Updated: May 29, 2022 3:15:37 pm
Kerala on Sunday reported the death of a person due to West Nile fever in what was the first fatality attributed to the vector-borne disease in recent times. The victim, Puthanpurackal Joby (47), was a native of Panancheri in Thrissur district.
The state health department has sounded an alert in the wake of the death. West Nile fever, spread by the Culex species of mosquitoes, had earlier claimed a life in Kerala in 2019.
Officials said Joby developed fever and other symptoms on May 17 and was treated at various hospitals. Two days ago, he was admitted to the government medical college in Thrissur, where doctors diagnosed him with West Nile fever.
Panancheri panchayat president P Raveendran said two people who accompanied the victim at the hospital had developed symptoms of the disease and their blood samples had been sent for investigation.
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Health department authorities said preventive and precautionary steps have been taken in the region to deal with the situation. A dry day has been declared in Panancheri panchayat to destroy mosquito breeding sites in residential areas. Besides, more samples have been collected to ascertain the spread of the disease. “A meeting of health officials and panchayat members was convened to strengthen preventive measures, mainly to destroy the sources of mosquito breeding,” the panchayat president said.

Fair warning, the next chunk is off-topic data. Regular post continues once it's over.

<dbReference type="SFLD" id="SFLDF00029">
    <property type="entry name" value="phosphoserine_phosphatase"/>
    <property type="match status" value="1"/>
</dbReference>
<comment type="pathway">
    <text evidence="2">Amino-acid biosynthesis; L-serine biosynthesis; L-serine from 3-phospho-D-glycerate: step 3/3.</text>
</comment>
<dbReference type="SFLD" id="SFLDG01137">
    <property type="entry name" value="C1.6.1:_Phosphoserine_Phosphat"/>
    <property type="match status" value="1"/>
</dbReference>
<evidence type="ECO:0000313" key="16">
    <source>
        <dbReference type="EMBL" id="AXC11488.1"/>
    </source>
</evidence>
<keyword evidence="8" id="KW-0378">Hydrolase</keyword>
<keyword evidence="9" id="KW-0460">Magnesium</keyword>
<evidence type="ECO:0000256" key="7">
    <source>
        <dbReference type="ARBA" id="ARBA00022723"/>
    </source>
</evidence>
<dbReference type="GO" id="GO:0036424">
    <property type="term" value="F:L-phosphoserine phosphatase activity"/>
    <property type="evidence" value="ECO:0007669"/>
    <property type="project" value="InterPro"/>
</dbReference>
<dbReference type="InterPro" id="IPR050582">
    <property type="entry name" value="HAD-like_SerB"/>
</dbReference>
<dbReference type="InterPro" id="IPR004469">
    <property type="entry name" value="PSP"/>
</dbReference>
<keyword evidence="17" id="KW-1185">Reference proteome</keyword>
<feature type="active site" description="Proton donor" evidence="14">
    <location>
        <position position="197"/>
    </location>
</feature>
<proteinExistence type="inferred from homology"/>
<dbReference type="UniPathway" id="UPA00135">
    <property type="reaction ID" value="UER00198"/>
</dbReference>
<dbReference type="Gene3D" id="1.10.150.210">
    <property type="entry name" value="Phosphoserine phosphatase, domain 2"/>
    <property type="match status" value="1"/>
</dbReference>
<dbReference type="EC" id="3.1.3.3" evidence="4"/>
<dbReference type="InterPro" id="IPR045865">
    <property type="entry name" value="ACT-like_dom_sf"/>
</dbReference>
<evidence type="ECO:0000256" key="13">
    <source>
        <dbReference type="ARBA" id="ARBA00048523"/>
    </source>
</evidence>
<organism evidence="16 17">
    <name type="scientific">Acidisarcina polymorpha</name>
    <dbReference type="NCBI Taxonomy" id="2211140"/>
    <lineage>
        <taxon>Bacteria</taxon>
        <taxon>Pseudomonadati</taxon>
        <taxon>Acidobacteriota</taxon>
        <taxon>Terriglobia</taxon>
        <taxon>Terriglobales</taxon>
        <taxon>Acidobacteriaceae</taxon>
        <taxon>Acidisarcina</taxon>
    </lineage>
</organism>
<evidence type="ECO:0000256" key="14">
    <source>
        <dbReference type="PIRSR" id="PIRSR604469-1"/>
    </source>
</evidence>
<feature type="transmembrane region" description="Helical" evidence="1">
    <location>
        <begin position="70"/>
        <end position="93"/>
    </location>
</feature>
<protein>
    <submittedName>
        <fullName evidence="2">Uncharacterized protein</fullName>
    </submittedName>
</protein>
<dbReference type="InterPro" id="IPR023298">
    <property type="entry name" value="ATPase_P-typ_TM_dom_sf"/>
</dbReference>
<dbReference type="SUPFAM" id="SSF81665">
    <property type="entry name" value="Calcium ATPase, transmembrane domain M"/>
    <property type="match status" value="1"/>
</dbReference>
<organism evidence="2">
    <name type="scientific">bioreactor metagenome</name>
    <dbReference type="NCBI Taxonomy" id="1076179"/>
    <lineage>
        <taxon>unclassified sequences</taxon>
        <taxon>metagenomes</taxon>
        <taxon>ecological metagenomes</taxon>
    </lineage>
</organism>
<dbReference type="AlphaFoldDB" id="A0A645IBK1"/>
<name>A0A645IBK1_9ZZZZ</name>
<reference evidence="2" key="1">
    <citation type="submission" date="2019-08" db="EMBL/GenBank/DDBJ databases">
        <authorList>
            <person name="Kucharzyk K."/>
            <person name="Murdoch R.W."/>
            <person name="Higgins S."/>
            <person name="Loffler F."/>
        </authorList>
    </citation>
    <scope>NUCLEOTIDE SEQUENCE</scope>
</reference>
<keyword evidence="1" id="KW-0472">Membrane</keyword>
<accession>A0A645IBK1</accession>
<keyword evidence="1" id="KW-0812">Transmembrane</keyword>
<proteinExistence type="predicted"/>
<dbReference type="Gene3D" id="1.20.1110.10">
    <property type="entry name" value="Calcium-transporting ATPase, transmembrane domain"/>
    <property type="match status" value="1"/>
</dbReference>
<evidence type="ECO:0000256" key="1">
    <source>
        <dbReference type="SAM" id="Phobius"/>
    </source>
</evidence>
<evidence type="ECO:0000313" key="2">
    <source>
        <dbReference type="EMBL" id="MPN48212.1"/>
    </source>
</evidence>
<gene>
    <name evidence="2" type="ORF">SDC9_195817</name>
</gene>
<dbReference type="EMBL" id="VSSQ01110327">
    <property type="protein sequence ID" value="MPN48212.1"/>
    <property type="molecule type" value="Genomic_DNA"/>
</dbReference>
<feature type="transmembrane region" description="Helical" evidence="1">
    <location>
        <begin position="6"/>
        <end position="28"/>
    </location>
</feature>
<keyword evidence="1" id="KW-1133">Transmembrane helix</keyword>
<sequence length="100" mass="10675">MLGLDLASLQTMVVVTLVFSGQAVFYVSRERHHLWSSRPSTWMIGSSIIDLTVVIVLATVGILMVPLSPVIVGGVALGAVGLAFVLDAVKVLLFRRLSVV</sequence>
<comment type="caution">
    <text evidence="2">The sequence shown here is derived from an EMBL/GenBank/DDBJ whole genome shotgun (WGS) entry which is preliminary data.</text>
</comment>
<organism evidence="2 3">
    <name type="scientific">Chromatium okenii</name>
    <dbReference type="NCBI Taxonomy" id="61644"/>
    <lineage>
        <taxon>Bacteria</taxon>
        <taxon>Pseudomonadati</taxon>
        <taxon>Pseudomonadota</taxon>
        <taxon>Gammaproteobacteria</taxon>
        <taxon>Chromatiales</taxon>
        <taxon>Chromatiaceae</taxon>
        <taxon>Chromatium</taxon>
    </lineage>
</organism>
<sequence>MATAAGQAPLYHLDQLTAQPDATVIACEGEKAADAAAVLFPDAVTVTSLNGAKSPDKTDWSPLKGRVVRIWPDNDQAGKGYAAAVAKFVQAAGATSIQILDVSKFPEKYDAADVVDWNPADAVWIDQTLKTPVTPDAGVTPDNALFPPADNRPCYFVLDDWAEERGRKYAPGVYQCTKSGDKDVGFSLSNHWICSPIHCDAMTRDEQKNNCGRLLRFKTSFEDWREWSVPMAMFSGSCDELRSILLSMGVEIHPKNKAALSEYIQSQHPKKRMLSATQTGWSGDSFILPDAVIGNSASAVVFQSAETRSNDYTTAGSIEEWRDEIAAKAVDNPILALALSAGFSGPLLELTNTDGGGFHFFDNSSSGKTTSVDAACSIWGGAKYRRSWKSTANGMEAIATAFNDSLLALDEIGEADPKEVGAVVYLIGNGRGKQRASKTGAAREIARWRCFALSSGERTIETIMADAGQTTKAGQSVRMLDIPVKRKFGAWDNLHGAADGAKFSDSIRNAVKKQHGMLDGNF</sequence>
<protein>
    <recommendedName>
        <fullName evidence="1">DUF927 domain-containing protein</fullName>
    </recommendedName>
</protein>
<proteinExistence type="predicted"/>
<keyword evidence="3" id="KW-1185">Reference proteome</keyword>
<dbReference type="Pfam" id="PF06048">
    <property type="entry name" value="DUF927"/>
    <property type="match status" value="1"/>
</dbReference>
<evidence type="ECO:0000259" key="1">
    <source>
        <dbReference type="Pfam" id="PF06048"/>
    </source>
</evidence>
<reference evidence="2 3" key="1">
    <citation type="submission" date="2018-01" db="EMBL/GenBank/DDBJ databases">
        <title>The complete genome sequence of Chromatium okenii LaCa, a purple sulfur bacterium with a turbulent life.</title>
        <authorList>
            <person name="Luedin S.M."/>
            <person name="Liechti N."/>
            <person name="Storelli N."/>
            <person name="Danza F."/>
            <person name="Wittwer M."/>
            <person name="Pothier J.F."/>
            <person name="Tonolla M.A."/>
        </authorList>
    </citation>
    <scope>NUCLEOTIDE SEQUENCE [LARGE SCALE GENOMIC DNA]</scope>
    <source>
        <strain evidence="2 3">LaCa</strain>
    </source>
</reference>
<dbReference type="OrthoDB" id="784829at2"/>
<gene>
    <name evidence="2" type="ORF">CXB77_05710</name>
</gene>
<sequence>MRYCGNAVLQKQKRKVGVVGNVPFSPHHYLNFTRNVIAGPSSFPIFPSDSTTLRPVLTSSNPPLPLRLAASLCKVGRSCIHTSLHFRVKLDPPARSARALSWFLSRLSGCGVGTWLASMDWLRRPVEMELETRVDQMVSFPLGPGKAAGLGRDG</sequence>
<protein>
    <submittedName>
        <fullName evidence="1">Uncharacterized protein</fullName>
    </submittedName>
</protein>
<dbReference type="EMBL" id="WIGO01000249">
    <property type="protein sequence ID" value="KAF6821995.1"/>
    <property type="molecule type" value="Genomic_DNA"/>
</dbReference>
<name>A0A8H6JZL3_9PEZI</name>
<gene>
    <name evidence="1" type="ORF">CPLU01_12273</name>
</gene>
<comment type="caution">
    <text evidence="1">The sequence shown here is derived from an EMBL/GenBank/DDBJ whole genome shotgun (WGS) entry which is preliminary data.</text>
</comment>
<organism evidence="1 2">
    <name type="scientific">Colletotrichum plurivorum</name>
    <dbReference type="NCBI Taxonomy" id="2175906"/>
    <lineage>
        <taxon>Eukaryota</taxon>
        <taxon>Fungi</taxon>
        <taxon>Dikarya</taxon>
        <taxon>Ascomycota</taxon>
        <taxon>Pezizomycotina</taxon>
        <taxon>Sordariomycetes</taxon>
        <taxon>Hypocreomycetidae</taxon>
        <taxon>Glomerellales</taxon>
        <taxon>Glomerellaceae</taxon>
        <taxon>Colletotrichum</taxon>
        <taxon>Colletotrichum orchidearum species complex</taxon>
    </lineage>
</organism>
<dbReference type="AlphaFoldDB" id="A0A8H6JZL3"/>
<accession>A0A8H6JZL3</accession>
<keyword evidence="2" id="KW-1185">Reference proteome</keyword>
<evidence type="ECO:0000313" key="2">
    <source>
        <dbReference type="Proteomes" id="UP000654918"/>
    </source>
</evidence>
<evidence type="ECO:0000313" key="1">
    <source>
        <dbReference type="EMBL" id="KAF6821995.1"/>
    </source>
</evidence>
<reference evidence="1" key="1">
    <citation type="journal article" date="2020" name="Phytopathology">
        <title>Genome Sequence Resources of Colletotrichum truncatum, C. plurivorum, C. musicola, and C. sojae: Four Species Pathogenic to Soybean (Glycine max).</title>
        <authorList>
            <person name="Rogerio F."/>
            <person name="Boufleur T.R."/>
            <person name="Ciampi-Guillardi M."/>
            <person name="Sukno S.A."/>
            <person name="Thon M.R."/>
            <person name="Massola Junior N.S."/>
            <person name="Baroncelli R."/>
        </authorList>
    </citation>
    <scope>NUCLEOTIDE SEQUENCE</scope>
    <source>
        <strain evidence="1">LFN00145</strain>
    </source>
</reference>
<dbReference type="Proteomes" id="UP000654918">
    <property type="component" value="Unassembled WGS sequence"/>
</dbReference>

According to the health department’s data, West Nile virus can cause a fatal neurological disease in humans. However, approximately 80 per cent of those infected will not show any symptoms. It is mainly transmitted through the bites of infected mosquitoes. Birds are natural hosts of the West Nile virus.
Human infection is most often the result of bites from infected mosquitoes. Mosquitoes become infected when they feed on infected birds and the virus circulates in their blood for a few days eventually reaching the mosquito’s salivary glands. Mosquito bites then transfer the virus to humans and animals, where it can multiply and possibly cause illness.
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